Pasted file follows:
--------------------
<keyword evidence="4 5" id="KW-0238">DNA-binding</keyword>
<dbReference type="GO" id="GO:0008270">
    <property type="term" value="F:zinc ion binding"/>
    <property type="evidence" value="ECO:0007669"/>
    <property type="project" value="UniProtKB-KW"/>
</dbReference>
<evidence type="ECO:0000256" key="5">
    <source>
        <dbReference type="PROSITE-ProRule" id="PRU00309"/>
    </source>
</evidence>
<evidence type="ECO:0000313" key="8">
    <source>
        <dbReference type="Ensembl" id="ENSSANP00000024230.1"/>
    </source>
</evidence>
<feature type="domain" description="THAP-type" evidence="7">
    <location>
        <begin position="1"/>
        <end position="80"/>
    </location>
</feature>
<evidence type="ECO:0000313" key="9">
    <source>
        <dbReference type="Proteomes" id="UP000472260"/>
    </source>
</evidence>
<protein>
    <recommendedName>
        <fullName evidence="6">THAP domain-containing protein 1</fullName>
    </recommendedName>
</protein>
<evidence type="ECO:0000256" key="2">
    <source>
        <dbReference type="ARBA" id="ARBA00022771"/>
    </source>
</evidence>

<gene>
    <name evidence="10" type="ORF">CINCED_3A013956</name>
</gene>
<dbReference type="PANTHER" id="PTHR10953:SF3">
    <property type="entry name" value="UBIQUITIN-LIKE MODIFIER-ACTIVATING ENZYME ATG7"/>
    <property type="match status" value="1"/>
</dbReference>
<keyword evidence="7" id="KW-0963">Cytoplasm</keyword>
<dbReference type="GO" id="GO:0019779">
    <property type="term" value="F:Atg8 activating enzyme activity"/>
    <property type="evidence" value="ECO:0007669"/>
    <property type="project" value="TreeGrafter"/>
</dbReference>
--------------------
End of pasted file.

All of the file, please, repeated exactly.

<keyword evidence="4 5" id="KW-0238">DNA-binding</keyword>
<dbReference type="GO" id="GO:0008270">
    <property type="term" value="F:zinc ion binding"/>
    <property type="evidence" value="ECO:0007669"/>
    <property type="project" value="UniProtKB-KW"/>
</dbReference>
<evidence type="ECO:0000256" key="5">
    <source>
        <dbReference type="PROSITE-ProRule" id="PRU00309"/>
    </source>
</evidence>
<evidence type="ECO:0000313" key="8">
    <source>
        <dbReference type="Ensembl" id="ENSSANP00000024230.1"/>
    </source>
</evidence>
<feature type="domain" description="THAP-type" evidence="7">
    <location>
        <begin position="1"/>
        <end position="80"/>
    </location>
</feature>
<evidence type="ECO:0000313" key="9">
    <source>
        <dbReference type="Proteomes" id="UP000472260"/>
    </source>
</evidence>
<protein>
    <recommendedName>
        <fullName evidence="6">THAP domain-containing protein 1</fullName>
    </recommendedName>
</protein>
<evidence type="ECO:0000256" key="2">
    <source>
        <dbReference type="ARBA" id="ARBA00022771"/>
    </source>
</evidence>

<gene>
    <name evidence="10" type="ORF">CINCED_3A013956</name>
</gene>
<dbReference type="PANTHER" id="PTHR10953:SF3">
    <property type="entry name" value="UBIQUITIN-LIKE MODIFIER-ACTIVATING ENZYME ATG7"/>
    <property type="match status" value="1"/>
</dbReference>
<keyword evidence="7" id="KW-0963">Cytoplasm</keyword>
<dbReference type="GO" id="GO:0019779">
    <property type="term" value="F:Atg8 activating enzyme activity"/>
    <property type="evidence" value="ECO:0007669"/>
    <property type="project" value="TreeGrafter"/>
</dbReference>